B4 DAILY COMMERCIAL Friday, August 22, 2014 Box scores and results for games ending after 10 p.m. will appear in our next edition. AMERICAN LEAGUE EAST W L PCT GB WCGB L10 STR HOME AWAY Baltimore 73 52 .584 7-3 W-4 34-26 39-26 New York 64 61 .512 9 4 3-7 W-1 30-31 34-30 Toronto 65 62 .512 9 4 4-6 W-1 33-26 32-36 Tampa Bay 62 65 .488 12 7 5-5 W-1 29-36 33-29 Boston 56 70 .444 17 12 5-5 L-4 29-36 27-34 CENTRAL W L PCT GB WCGB L10 STR HOME AWAY Kansas City 70 56 .556 7-3 L-1 33-28 37-28 Detroit 68 57 .544 1 5-5 L-1 33-29 35-28 Cleveland 64 61 .512 5 4 7-3 W-2 37-24 27-37 Chicago 59 68 .465 11 10 4-6 L-3 31-32 28-36 Minnesota 55 70 .440 14 13 4-6 L-4 26-35 29-35 WEST W L PCT GB WCGB L10 STR HOME AWAY Los Angeles 75 50 .600 8-2 W-3 41-23 34-27 Oakland 74 52 .587 1 2-8 L-1 41-22 33-30 Seattle 68 58 .540 7 7-3 L-1 34-32 34-26 Houston 54 74 .422 22 15 5-5 L-1 29-36 25-38 Texas 49 77 .389 26 19 4-6 W-1 23-38 26-39 NATIONAL LEAGUE EAST W L PCT GB WCGB L10 STR HOME AWAY Washington 73 53 .579 10-0 W-10 41-24 32-29 Atlanta 66 61 .520 7 1 6-4 L-1 37-28 29-33 Miami 63 63 .500 10 4 6-4 L-1 37-31 26-32 New York 60 68 .469 14 8 4-6 W-1 30-32 30-36 Philadelphia 56 71 .441 17 11 4-6 W-1 28-37 28-34 CENTRAL W L PCT GB WCGB L10 STR HOME AWAY Milwaukee 71 56 .559 6-4 L-1 35-29 36-27 St. Louis 69 57 .548 1 7-3 W-4 39-26 30-31 Pittsburgh 65 62 .512 6 2 3-7 W-1 40-26 25-36 Cincinnati 61 66 .480 10 6 2-8 L-5 32-29 29-37 Chicago 54 71 .432 16 12 5-5 L-1 28-32 26-39 WEST W L PCT GB WCGB L10 STR HOME AWAY Los Angeles 71 57 .555 5-5 L-1 31-31 40-26 San Francisco 66 58 .532 3 4-6 W-3 32-32 34-26 San Diego 59 66 .472 10 7 6-4 W-1 34-27 25-39 Arizona 53 75 .414 18 15 2-8 L-6 25-39 28-36 Colorado 50 76 .397 20 17 5-5 W-1 32-32 18-44 WEDNESDAYS GAMES Texas 5, Miami 4 Philadelphia 4, Seattle 3 Toronto 9, Milwaukee 5 N.Y. Mets 8, Oakland 5 Houston 5, N.Y. Yankees 2 Detroit 6, Tampa Bay 0 L.A. Angels 8, Boston 3 Baltimore 4, Chicago White Sox 3 Cleveland 5, Minnesota 0 Colorado 5, Kansas City 2 WEDNESDAYS GAMES Texas 5, Miami 4 Philadelphia 4, Seattle 3 Toronto 9, Milwaukee 5 N.Y. Mets 8, Oakland 5 Washington 3, Arizona 2 Pittsburgh 3, Atlanta 2 St. Louis 7, Cincinnati 3 San Francisco 8, Chicago Cubs 3 Colorado 5, Kansas City 2 San Diego 4, L.A. Dodgers 1 THURSDAYS GAMES N.Y. Yankees 3, Houston 0 Minnesota 4, Cleveland 1 Tampa Bay 1, Detroit 0 L.A. Angels at Boston, late THURSDAYS GAMES Washington 1, Arizona 0 Chicago Cubs 2, San Francisco 0, comp. of susp. game, late Atlanta at Cincinnati, late San Francisco at Chicago Cubs, late San Diego at L.A. Dodgers, late JIM MONE / AP Cleveland pitcher Corey Kluber throws against Minnesota in the fourth inning of Thursdays game at Target Field in Minneapolis. TODAYS GAMES Baltimore (Gausman 7-4) at Chicago Cubs (Arrieta 6-4), 2:20 p.m. Chicago White Sox (Joh.Danks 9-8) at N.Y. Yankees (Greene 3-1), 7:05 p.m. Houston (Peacock 3-8) at Cleveland (Carrasco 5-4), 7:05 p.m. Tampa Bay (Smyly 7-10) at Toronto (Stroman 7-4), 7:07 p.m. Seattle (F.Hernandez 13-4) at Boston (J.Kelly 0-1), 7:10 p.m. Kansas City (Ventura 9-9) at Texas (Lewis 8-10), 8:05 p.m. Detroit (Ray 1-3) at Minnesota (Milone 6-4), 8:10 p.m. L.A. Angels (H.Santiago 3-7) at Oakland (Gray 12-7), 10:05 p.m. TODAYS GAMES Baltimore (Gausman 7-4) at Chicago Cubs (Arrieta 6-4), 2:20 p.m. San Francisco (Hudson 8-9) at Washington (Fister 12-3), 7:05 p.m. St. Louis (Wainwright 15-7) at Philadelphia (K.Kendrick 5-11), 7:05 p.m. Atlanta (Minor 5-8) at Cincinnati (Latos 4-3), 7:10 p.m. Pittsburgh (Locke 4-3) at Milwaukee (Gallardo 8-6), 8:10 p.m. Miami (H.Alvarez 9-5) at Colorado (F.Morales 5-6), 8:40 p.m. San Diego (Despaigne 3-4) at Arizona (Collmenter 8-7), 9:40 p.m. N.Y. Mets (Niese 7-8) at L.A. Dodgers (Haren 10-10), 10:10 p.m. AMERICAN LEAGUE LEADERS BATTING: Altuve, Houston, .338; Cano, Seattle, .329; VMartinez, Detroit, .325; Beltre, Texas, .322; Brantley, Cleveland, .316; Me Cabrera, Toronto, .314; MiCabrera, Detroit, .309. RUNS: Dozier, Minnesota, 85; Trout, Los Angeles, 84; MiCabrera, Detroit, 80; Brantley, Cleveland, 78; Donaldson, Oakland, 78; Me Cabrera, Toronto, 77; Gardner, New York, 76. RBI: Ortiz, Boston, 93; JAbreu, Chicago, 90; Trout, Los Angeles, 89; MiCabrera, Detroit, 87; NCruz, Baltimore, 86; Donaldson, Oakland, 84; Brantley, Cleveland, 80; Cespedes, Boston, 80. HITS: Altuve, Houston, 175; MeCabrera, Toronto, 162; Cano, Se attle, 153; Markakis, Baltimore, 152; Brantley, Cleveland, 149; AJones, Baltimore, 148; Kinsler, Detroit, 147. DOUBLES: MiCabrera, Detroit, 40; Trout, Los Angeles, 34; Altuve, Houston, 33; MeCabrera, Toronto, 33; Kinsler, Detroit, 33; Brant ley, Cleveland, 32; EEscobar, Minnesota, 32; Plouffe, Minnesota, 32; Pujols, Los Angeles, 32. HOME RUNS: NCruz, Baltimore, 33; JAbreu, Chicago, 32; Carter, Houston, 30; Ortiz, Boston, 30; Encarnacion, Toronto, 27; Trout, Los Angeles, 27; Donaldson, Oakland, 25. STOLEN BASES: Altuve, Houston, 46; Ellsbury, New York, 34; RDavis, Detroit, 31; JDyson, Kansas City, 27; AEscobar, Kansas City, 24; Reyes, Toronto, 23; Andrus, Texas, 22; LMartin, Texas, 22. PITCHING: Scherzer, Detroit, 14-4; Kazmir, Oakland, 14-5; Por cello, Detroit, 14-8; Richards, Los Angeles, 13-4; FHernandez, Seattle, 13-4; WChen, Baltimore, 13-4; Kluber, Cleveland, 13-6; Weaver, Los Angeles, 13-7; Lester, Oakland, 13-8; PHughes, Min nesota, 13-8. ERA: FHernandez, Seattle, 1.99; Sale, Chicago, 2.12; Kluber, Cleveland, 2.41; Tanaka, New York, 2.51; DDuffy, Kansas City, 2.53; Iwakuma, Seattle, 2.57; Lester, Oakland, 2.58; Lester, Oak land, 2.58. STRIKEOUTS: Price, Detroit, 212; Scherzer, Detroit, 205; Kluber, Cleveland, 197; FHernandez, Seattle, 197; Darvish, Texas, 182; Lester, Oakland, 174; Richards, Los Angeles, 164. SAVES: Holland, Kansas City, 39; Rodney, Seattle, 36; DavRob ertson, New York, 33; Perkins, Minnesota, 31; Britton, Baltimore, 27; Nathan, Detroit, 26; Uehara, Boston, 26. NATIONAL LEAGUE LEADERS BATTING: Morneau, Colorado, .317; Puig, Los Angeles, .312; Revere, Philadelphia, .311; MaAdams, St. Louis, .309; AMc Cutchen, Pittsburgh, .305; JHarrison, Pittsburgh, .304; Lucroy, Milwaukee, .303. RUNS: Rendon, Washington, 88; Pence, San Francisco, 84; CGo mez, Milwaukee, 82; MCarpenter, St. Louis, 80; Rizzo, Chicago, 80; FFreeman, Atlanta, 79; Stanton, Miami, 79. RBI: Stanton, Miami, 89; AdGonzalez, Los Angeles, 83; JUpton, Atlanta, 81; Desmond, Washington, 77; Howard, Philadelphia, 77; Byrd, Philadelphia, 72; Braun, Milwaukee, 71. HITS: DanMurphy, New York, 154; Pence, San Francisco, 146; Span, Washington, 145; FFreeman, Atlanta, 144; Revere, Phila delphia, 142; SCastro, Chicago, 141; McGehee, Miami, 141. DOUBLES: Lucroy, Milwaukee, 42; Goldschmidt, Arizona, 39; FFreeman, Atlanta, 35; DanMurphy, New York, 34; Span, Washing ton, 34; AdGonzalez, Los Angeles, 33; JhPeralta, St. Louis, 33. HOME RUNS: Stanton, Miami, 32; Rizzo, Chicago, 29; JUpton, Atlanta, 24; Byrd, Philadelphia, 23; Duda, New York, 23; Frazier, Cincinnati, 21; CGomez, Milwaukee, 21; Reynolds, Milwaukee, 21; Tulowitzki, Colorado, 21. STOLEN BASES: DGordon, Los Angeles, 57; BHamilton, Cin cinnati, 46; Revere, Philadelphia, 37; CGomez, Milwaukee, 27; EYoung, New York, 27; Span, Washington, 26; Rollins, Philadel phia, 24. PITCHING: Wainwright, St. Louis, 15-7; Cueto, Cincinnati, 15-7; WPeralta, Milwaukee, 15-7; Kershaw, Los Angeles, 14-3; Lynn, St. Louis, 14-8; ESantana, Atlanta, 13-6; Ryu, Los Angeles, 13-6; JDe La Rosa, Colorado, 13-8; Bumgarner, San Francisco, 13-9. ERA: Kershaw, Los Angeles, 1.86; Cueto, Cincinnati, 2.24; Wain wright, St. Louis, 2.40; HAlvarez, Miami, 2.43; Hamels, Philadel phia, 2.53; TRoss, San Diego, 2.70; Greinke, Los Angeles, 2.75. STRIKEOUTS: Strasburg, Washington, 198; Cueto, Cincinnati, 191; Kershaw, Los Angeles, 174; Greinke, Los Angeles, 170; Kennedy, San Diego, 168; Bumgarner, San Francisco, 167; TRoss, San Diego, 162. SAVES: FrRodriguez, Milwaukee, 38; Kimbrel, Atlanta, 37; Rosen thal, St. Louis, 37; Jansen, Los Angeles, 35; Cishek, Miami, 31; Papelbon, Philadelphia, 30; RSoriano, Washington, 29; AReed, Arizona, 29. Yankees 3, Astros 0 Houston New York ab r h bi ab r h bi Grssmn lf 4 0 1 0 Gardnr lf 4 0 0 0 Altuve 2b 4 0 0 0 Jeter ss 4 0 1 0 Carter dh 4 0 1 0 Ellsury cf 4 0 1 0 Fowler cf 4 0 1 0 Teixeir 1b 3 1 2 0 Krauss rf 3 0 1 0 Prado 2b 3 1 1 0 Singltn 1b 3 0 0 0 Headly 3b 3 1 1 2 Corprn c 3 0 0 0 Cervelli c 3 0 1 0 MDmn 3b 3 0 0 0 ISuzuki rf 2 0 0 1 MGnzlz ss 3 0 0 0 ZeWhlr dh 3 0 0 0 Totals 31 0 4 0 Totals 29 3 7 3 Houston 000 000 000 0 New York 030 000 00x 3 DPHouston 1. LOBHouston 4, New York 3. 2B Fowler (14), Krauss (6), Prado (4), Headley (4). SFI.Suzuki. IP H R ER BB SO Houston Keuchel L,10-9 8 7 3 3 0 5 New York McCarthy W,5-2 9 4 0 0 0 8 UmpiresHome, Jordan Baker; First, Jerry Meals; Second, Paul Emmel; Third, Chris Conroy. T:07. A,767 (49,642). Twins 4, Indians 1 Cleveland Minnesota ab r h bi ab r h bi Bourn cf 3 0 1 0 DaSntn ss 4 0 2 0 Aviles ss 4 0 0 0 Dozier 2b 3 0 0 0 Brantly lf 4 0 0 0 Mauer 1b 3 0 0 0 CSantn 1b 4 0 1 0 KVargs dh 4 2 3 1 Kipnis 2b 4 0 1 0 Nunez pr-dh 0 1 0 0 YGoms c 2 0 0 0 Arcia rf 3 1 1 1 RPerez c 2 0 0 0 Plouffe 3b 4 0 1 2 Chsnhll 3b 3 0 0 0 KSuzuk c 3 0 0 0 Walters dh 3 1 1 1 Parmel lf 3 0 0 0 ChDckr rf 3 0 1 0 JSchafr cf 2 0 1 0 Totals 32 1 5 1 Totals 29 4 8 4 Cleveland 000 010 000 1 Minnesota 000 102 01x 4 EJ.Schafer (1). LOBCleveland 5, Minnesota 7. 2BK.Vargas (3), Arcia (12), Plouffe (33), J.Schafer (3). HRWalters (4), K.Vargas (4). SBNunez (8). CSK.Suzuki (1), J.Schafer (1). SDozier. IP H R ER BB SO Cleveland Kluber L,13-7 7 6 3 3 4 8 Crockett 0 2 1 1 0 0 Tomlin 1 0 0 0 0 1 Minnesota P.Hughes W,14-8 7 5 1 1 0 8 Fien H,24 1 0 0 0 1 1 Perkins S,32-36 1 0 0 0 0 1 Crockett pitched to 2 batters in the 8th. HBPby Kluber (K.Suzuki). UmpiresHome, Brian Knight; First, Adam Hamari; Second, CB Bucknor; Third, Dale Scott. T:54. A,033 (39,021). Rays 1, Tigers 0 Detroit Tampa Bay ab r h bi ab r h bi Kinsler 2b 4 0 0 0 DJnngs cf 3 0 0 0 TrHntr rf 4 0 1 0 Zobrist rf-lf 3 1 0 0 MiCarr dh 4 0 1 0 Guyer lf 3 0 1 1 Carrer pr 0 0 0 0 Kiermr rf 0 0 0 0 VMrtnz 1b 3 0 0 0 Longori 3b 3 0 0 0 JMrtnz lf 4 0 0 0 Myers dh 3 0 0 0 Cstllns 3b 3 0 0 0 SRdrgz 1b 3 0 0 0 Avila c 2 0 0 0 YEscor ss 3 0 0 0 Suarez ss 3 0 2 0 Casali c 3 0 0 0 AnRmn pr-ss 0 0 0 0 Forsyth 2b 2 0 0 0 RDavis cf 3 0 0 0 Totals 30 0 4 0 Totals 26 1 1 1 Detroit 000 000 000 0 Tampa Bay 100 000 00x 1 ESuarez (8). DPTampa Bay 1. LOBDetroit 5, Tampa Bay 1. 2BTor.Hunter (24), Suarez (9). 3B Guyer (1). IP H R ER BB SO Detroit Price L,12-9 8 1 1 0 0 9 Tampa Bay Cobb W,9-6 7 2 0 0 2 6 Boxberger H,15 1 1 0 0 0 2 McGee S,14-15 1 1 0 0 0 0 WPCobb. UmpiresHome, Will Little; First, Gerry Davis; Sec ond, Greg Gibson; Third, Phil Cuzzi. T:34. A,189 (31,042). Nationals 1, Diamondbacks 0 Arizona Washington ab r h bi ab r h bi Inciart cf 3 0 0 0 Span cf 3 1 2 0 Pnngtn ss 4 0 0 0 Rendon 3b 4 0 1 0 DPerlt rf 4 0 0 0 Werth rf 1 0 0 0 Trumo 1b 2 0 0 0 LaRoch 1b 3 0 0 0 A.Hill 2b 4 0 1 0 WRams c 4 0 2 0 Pachec 3b 3 0 0 0 Harper lf 4 0 2 0 AlMart lf 2 0 1 0 ACarer 2b 4 0 0 0 Gswsch c 3 0 1 0 Espinos ss 4 0 1 0 Miley p 1 0 1 0 GGnzlz p 1 0 0 0 Stites p 0 0 0 0 Frndsn ph 1 0 1 0 Paul ph 1 0 0 0 Thrntn p 0 0 0 0 OPerez p 0 0 0 0 RSorin p 0 0 0 0 EMrshl p 0 0 0 0 Hairstn ph 1 0 0 0 Totals 27 0 4 0 Totals 30 1 9 0 Arizona 000 000 000 0 Washington 000 000 001 1 One out when winning run scored. EPacheco (2), Harper (3). DPArizona 3, Washington 2. LOBArizona 5, Washington 12. SBSpan (27). CSTrumbo (3). SMiley, Span, G.Gonzalez. IP H R ER BB SO Arizona Miley 6 2 / 3 8 0 0 6 4 Stites 1 / 3 0 0 0 0 0 O.Perez L,2-3 1 1 / 3 1 1 0 0 1 E.Marshall 0 0 0 0 0 0 Washington G.Gonzalez 7 4 0 0 3 6 Thornton 1 0 0 0 0 0 R.Soriano W,4-1 1 0 0 0 1 0 E.Marshall pitched to 1 batter in the 9th. UmpiresHome, James Hoye; First, Bob Davidson; Second, John Tumpane; Third, Bill Welke. T:51. A,311 (41,408). Late Wednesday Giants 8, Cubs 3 San Francisco Chicago ab r h bi ab r h bi Pagan cf 5 1 1 0 Coghln lf 4 0 1 0 JGutrrz p 0 0 0 0 Fujikw p 0 0 0 0 Machi p 0 0 0 0 J.Baez ss 4 0 1 0 Pence rf 5 2 2 1 Rizzo 1b 4 0 1 0 Sandovl 3b 4 0 2 1 Valuen 3b 4 2 3 1 Arias pr-3b 0 0 0 0 Sweeny rf 4 0 1 0 Morse lf 3 2 1 0 Alcantr cf 4 0 0 0 GBlanc lf-cf 1 0 0 0 Valaika 2b 4 1 1 2 Panik 2b 5 1 3 1 JoBakr c 4 0 2 0 Ishikaw 1b-lf 5 1 3 3 EJcksn p 1 0 1 0 Susac c 5 1 1 2 Villanv p 1 0 0 0 BCrwfr ss 3 0 1 0 Wrght p 0 0 0 0 Peavy p 3 0 0 0 Szczur ph-lf 1 0 0 0 Duvall ph-1b 1 0 0 0 Totals 40 8 14 8 Totals 35 3 11 3 San Francisco 403 100 000 8 Chicago 020 000 010 3 DPSan Francisco 3. LOBSan Francisco 8, Chicago 5. 2BSandoval (22), Morse (29), Ishikawa 2 (3), B.Crawford (15). 3BValbuena (4). HRPence (17), Susac (1), Valbuena (11), Valaika (1). SBPence (11). SFSandoval. IP H R ER BB SO San Francisco Peavy W,2-3 7 10 2 2 0 8 J.Gutierrez 1 1 1 1 0 0 Machi 1 0 0 0 0 1 Chicago E.Jackson L,6-14 2 2 / 3 8 7 7 2 2 Villanueva 3 1 / 3 2 1 1 0 3 W.Wright 1 2 0 0 0 2 Fujikawa 2 2 0 0 0 3 WPE.Jackson. UmpiresHome, Toby Basner; First, Mike DiMuro; Second, Mike Estabrook; Third, Hunter Wendelstedt. T:11. A,633 (41,072). Indians 5, Twins 0 Cleveland Minnesota ab r h bi ab r h bi Bourn cf 5 0 1 1 DaSntn cf 4 0 1 0 JRmrz ss 5 0 2 0 Dozier 2b 3 0 1 0 Brantly lf 4 0 0 0 Mauer 1b 3 0 1 0 CSantn 1b 3 1 1 0 KVargs dh 4 0 0 0 Kipnis 2b 4 1 1 1 Arcia rf 4 0 1 0 Walters dh 4 1 1 1 Plouffe 3b 4 0 1 0 Aviles 3b 4 1 3 2 EdEscr ss 4 0 1 0 ChDckr rf 4 1 1 0 Fryer c 3 0 0 0 RPerez c 3 0 1 0 JSchafr lf 3 0 0 0 Totals 36 5 11 5 Totals 32 0 6 0 Cleveland 010 200 101 5 Minnesota 000 000 000 0 EAviles (5). DPCleveland 1, Minnesota 1. LOB Cleveland 6, Minnesota 9. 2BC.Santana (20), Kipnis (20), R.Perez (2). HRWalters (3), Aviles (5). SBAviles (12), Ch.Dickerson (3), Dozier (20). SJ. Schafer. IP H R ER BB SO Cleveland House W,2-3 5 1 / 3 4 0 0 3 5 C.Lee H,3 2 / 3 1 0 0 0 0 Atchison 1 0 0 0 0 0 Hagadone 2 / 3 1 0 0 0 1 Shaw 1 1 / 3 0 0 0 0 0 Minnesota Nolasco L,5-9 6 2 / 3 8 4 4 1 6 Thielbar 1 / 3 2 0 0 0 0 Swarzak 1 0 0 0 0 1 Deduno 1 1 1 1 1 1 WPNolasco, Deduno. UmpiresHome, Dale Scott; First, Brian Knight; Sec ond, Adam Hamari; Third, CB Bucknor. T:02. A,943 (39,021). Angels 8, Red Sox 3 Los Angeles Boston ab r h bi ab r h bi Calhon rf 4 1 1 1 B.Holt 3b 5 0 0 0 Trout dh 5 1 0 1 Pedroia 2b 5 1 1 0 Pujols 1b 4 1 2 1 D.Ortiz dh 4 1 4 1 JHmltn cf 3 1 2 3 Hassan ph 1 0 0 0 HKndrc 2b 5 0 2 2 Cespds lf 4 0 1 1 Freese 3b 4 0 1 0 Nava rf 3 0 1 0 JMcDnl 3b 0 0 0 0 KJhnsn 1b 4 1 1 0 Aybar ss 4 1 1 0 Bogarts ss 3 0 1 0 Iannett c 3 1 0 0 Betts cf 4 0 1 0 ENavrr lf 3 1 1 0 D.Ross c 4 0 1 1 Cowgill lf 1 1 1 0 Totals 36 8 11 8 Totals 37 3 11 3 Los Angeles 000 150 101 8 Boston 111 000 000 3 EJo.McDonald (3), Aybar (8). LOBLos Angeles 6, Boston 10. 2BCalhoun (24), J.Hamilton (18), Ces pedes (28). HRD.Ortiz (30). SBH.Kendrick (13). CSNava (2). SFJ.Hamilton 2, Cespedes. IP H R ER BB SO Los Angeles Richards 1 2 / 3 5 2 2 1 0 Cor.Rasmus W,3-1 2 1 / 3 1 1 1 0 1 Morin 1 1 0 0 1 1 Salas H,6 1 1 0 0 0 1 Jepsen 1 2 0 0 0 1 J.Smith 1 1 0 0 0 0 Street 1 0 0 0 0 1 Boston Buchholz L,5-8 6 7 6 6 2 5 Badenhop 1 1 1 1 1 0 Mujica 1 0 0 0 0 2 Breslow 1 3 1 1 0 2 WPSalas, Breslow. UmpiresHome, Mike Winters; First, Andy Fletcher; Second, Mike Muchlinski; Third, Tom Woodring. T:42. A,136 (37,499). Astros 5, Yankees 2 Houston New York ab r h bi ab r h bi Grssmn rf 5 1 2 2 Gardnr lf 4 0 1 0 Altuve 2b 4 0 1 1 Jeter dh 4 0 2 0 Carter dh 4 0 0 0 Ellsury cf 5 0 2 1 Fowler cf 4 0 1 1 Teixeir 1b 4 0 0 0 JCastro c 3 1 0 0 McCnn c 4 0 0 0 Singltn 1b 3 0 0 0 Headly 3b 4 0 2 0 MGnzlz ss 4 1 1 0 Drew ss 3 1 1 1 MDmn 3b 4 1 2 0 Prado 2b 4 0 0 0 Mrsnck lf 4 1 2 1 ISuzuki rf 4 1 2 0 Totals 35 5 9 5 Totals 36 2 10 2 Houston 000 100 400 5 New York 000 110 000 2 LOBHouston 6, New York 10. 2BFowler (13), I.Su zuki (8). HRDrew (5). SBJeter (9), Ellsbury 2 (34), I.Suzuki (11). CSHeadley (2). SAltuve. IP H R ER BB SO Houston Feldman W,7-9 6 2 / 3 8 2 2 2 7 K.Chapman H,2 1 / 3 0 0 0 0 1 Fields H,7 1 1 0 0 0 0 Veras S,1-4 1 1 0 0 1 0 New York Pineda 6 4 2 2 1 3 Huff L,2-1 H,3 1 / 3 1 1 1 0 1 Rogers BS,1-1 1 2 / 3 4 2 2 1 3 Whitley 1 0 0 0 0 1 Pineda pitched to 1 batter in the 7th. PBJ.Castro. UmpiresHome, Chris Conroy; First, Jordan Baker; Second, Jerry Meals; Third, Paul Emmel. T:29. A,102 (49,642). This Date In Baseball Aug. 22 1 886 Cincinnati outelder Abner Powell was lit erally brought down by the dog days of summer. Chicken Wolf of the Louisville Colonels hit a deep drive and Powell took off after it, joined by a dog that had been sleeping by the fence. The dog bit Powells leg before the outelder could get to the ball and wouldnt let go as Wolf scored on a game-winning in side-the-park homer. 1917 Pittsburghs Carson Bigbee set a ma jor-league record since tied with 11 at-bats in a 22-inning game against Brooklyn. Pirate Elmer Jacobs pitched 16 2-3 innings in relief. The game was also the fourth consecutive extra-inning game by the Pirates for a total of 59 innings, a National League record. 1934 Pitcher Wes Ferrell hit two home runs to give the Boston Red Sox a 3-2 triumph over the Chi cago White Sox in 12 innings. Trailing 2-1, Ferrell hit a home run in the eighth inning to tie the score and with two out in the 12th, Ferrell connected again for the game-winner. 1959 Cincinnatis Frank Robinson hit three con secutive homers in an 11-4 win over St. Louis. 1961 Roger Maris, en route to his 61-home run season, became the rst player to hit his 50th ho mer in August. He connected off California pitcher Ken McBride in a 4-3 loss to the Angels. 1965 In the third inning of a game against Los Angeles, pitcher Juan Marichal of the San Francisco Giants hit catcher John Roseboro of the Dodgers in the head with his bat. A 14-minute brawl ensued and Roseboro suffered cuts on the head. Marichal thought Roseboro threw too close to his head when returning the ball to Sandy Koufax. 1984 New York Mets right-hander Dwight Gooden, at 19, fanned nine San Diego Padres to become the 11th rookie to strike out 200 batters in one season. 1989 Nolan Ryan of the Texas Rangers became the rst pitcher to strike out 5,000 batters. Ryan struck out 13, walked two and allowed only ve hits in a 2-0 loss to Oakland. Ryan began the night needing six strikeouts and fanned Rickey Henderson swinging, leading off the fth inning, for the record. 1998 Mark McGwire set a major league record for most home runs in three consecutive seasons, connecting for his 52nd homer of 1998 in the rst inning of the St. Louis Cardinals 14-4 loss to the Pittsburgh Pirates. McGwire with 162 homers in three seasons, including 52 in 1996 and 58 in 1997 passed Babe Ruth who had 161 from 1926-28. 1999 Mark McGwire became the rst player to hit 50 homers in each of four consecutive seasons, hitting Nos. 49 and 50 in the rst game of a double header against the New York Mets.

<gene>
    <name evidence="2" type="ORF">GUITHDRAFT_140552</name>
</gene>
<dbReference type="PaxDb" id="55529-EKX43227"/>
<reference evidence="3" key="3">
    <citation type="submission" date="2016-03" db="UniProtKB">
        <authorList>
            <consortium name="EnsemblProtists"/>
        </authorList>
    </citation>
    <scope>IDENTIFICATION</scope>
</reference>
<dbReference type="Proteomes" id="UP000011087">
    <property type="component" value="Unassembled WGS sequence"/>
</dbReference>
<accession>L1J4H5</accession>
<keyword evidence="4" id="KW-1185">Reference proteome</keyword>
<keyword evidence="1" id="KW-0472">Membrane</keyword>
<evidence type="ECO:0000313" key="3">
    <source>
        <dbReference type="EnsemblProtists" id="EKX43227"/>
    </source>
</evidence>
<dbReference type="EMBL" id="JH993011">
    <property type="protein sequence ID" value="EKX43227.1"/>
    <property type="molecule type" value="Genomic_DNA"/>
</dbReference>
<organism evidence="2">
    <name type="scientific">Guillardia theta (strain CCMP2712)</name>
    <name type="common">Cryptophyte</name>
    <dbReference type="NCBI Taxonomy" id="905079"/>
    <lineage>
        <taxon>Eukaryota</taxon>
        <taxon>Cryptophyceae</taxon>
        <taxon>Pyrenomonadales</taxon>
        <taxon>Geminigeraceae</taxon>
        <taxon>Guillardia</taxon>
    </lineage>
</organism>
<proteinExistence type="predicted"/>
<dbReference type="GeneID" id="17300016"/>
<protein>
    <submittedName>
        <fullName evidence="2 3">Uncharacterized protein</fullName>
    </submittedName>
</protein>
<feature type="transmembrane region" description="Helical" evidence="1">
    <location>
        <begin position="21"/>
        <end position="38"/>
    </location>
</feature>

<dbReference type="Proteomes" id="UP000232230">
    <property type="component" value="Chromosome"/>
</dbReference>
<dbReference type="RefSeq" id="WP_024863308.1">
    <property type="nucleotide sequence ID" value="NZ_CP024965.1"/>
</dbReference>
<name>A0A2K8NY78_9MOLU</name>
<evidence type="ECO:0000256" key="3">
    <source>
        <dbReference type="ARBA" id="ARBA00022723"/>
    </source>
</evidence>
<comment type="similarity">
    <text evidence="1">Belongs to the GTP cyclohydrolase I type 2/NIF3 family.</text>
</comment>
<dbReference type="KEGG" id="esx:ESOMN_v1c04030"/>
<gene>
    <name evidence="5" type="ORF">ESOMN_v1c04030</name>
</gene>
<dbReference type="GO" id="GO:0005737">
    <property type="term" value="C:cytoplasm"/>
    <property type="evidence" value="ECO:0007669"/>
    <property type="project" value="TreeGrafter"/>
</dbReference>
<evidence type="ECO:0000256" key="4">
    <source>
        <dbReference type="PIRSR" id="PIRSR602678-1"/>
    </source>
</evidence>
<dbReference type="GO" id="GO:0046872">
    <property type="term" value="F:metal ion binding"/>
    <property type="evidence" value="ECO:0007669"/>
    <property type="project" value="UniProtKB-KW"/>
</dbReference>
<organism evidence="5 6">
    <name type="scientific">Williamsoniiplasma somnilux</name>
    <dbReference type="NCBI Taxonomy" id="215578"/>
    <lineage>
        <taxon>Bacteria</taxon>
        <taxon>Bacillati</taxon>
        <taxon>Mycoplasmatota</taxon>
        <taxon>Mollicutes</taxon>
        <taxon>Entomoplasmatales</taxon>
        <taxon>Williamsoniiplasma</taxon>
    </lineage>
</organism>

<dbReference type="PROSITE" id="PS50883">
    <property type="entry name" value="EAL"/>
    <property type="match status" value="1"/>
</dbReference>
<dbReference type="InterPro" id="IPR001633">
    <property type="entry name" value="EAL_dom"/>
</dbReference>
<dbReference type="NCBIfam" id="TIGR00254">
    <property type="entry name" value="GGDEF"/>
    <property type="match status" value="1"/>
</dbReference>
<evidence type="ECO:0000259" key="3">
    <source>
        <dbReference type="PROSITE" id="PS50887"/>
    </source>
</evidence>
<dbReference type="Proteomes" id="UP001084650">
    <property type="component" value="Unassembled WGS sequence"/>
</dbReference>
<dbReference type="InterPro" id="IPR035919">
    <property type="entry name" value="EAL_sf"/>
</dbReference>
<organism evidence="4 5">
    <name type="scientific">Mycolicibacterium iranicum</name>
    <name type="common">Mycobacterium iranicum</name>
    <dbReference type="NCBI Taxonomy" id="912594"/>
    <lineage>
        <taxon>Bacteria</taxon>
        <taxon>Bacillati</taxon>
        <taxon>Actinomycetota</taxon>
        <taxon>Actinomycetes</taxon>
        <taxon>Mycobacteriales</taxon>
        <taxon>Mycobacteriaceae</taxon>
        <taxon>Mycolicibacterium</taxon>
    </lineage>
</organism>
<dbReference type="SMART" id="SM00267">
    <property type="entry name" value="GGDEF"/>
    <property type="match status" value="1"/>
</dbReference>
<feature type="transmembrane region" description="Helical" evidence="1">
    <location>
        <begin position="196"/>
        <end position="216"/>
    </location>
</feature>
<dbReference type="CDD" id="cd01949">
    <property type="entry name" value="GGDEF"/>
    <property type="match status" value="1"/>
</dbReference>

C1 DAILY COMMERCIAL Friday, August 22, 2014 Around the Block 352-365-8203 features@dailycommercial.com REMINISCE: Leesburgs golf courses date back to 1940s / C3 www.dailycommercial.com TAVARES | NORTH LAKE RESALE ALEXIS GOLDSMITH, ALESHA CORSO and DESTANY GOLDSMITH Whether at home, while shopping, or just enjoying Lake and Sumter counties with your friends and neighbors, youve been ... SPOTTED PHOTOS BY CINDY DIAN ANTHONY CHAGALA BRIAN SKOTCHER CINDY ELLISON and TIFFANY ZAYHOWSKI MEGAN MATHENY, ASHLEY BARNHART and JORDAN JONES MEGAN and SOPHIA BURKETT TOM COSBY and STEVE BRAY BUSHNELL | SOUTH SUMTER FOOTBALL PRACTICE PHOTOS BY BRETT LE BLANC South Sumter quarterback Reace Kinley. Wes Moir kicks off at South Sumters football practice.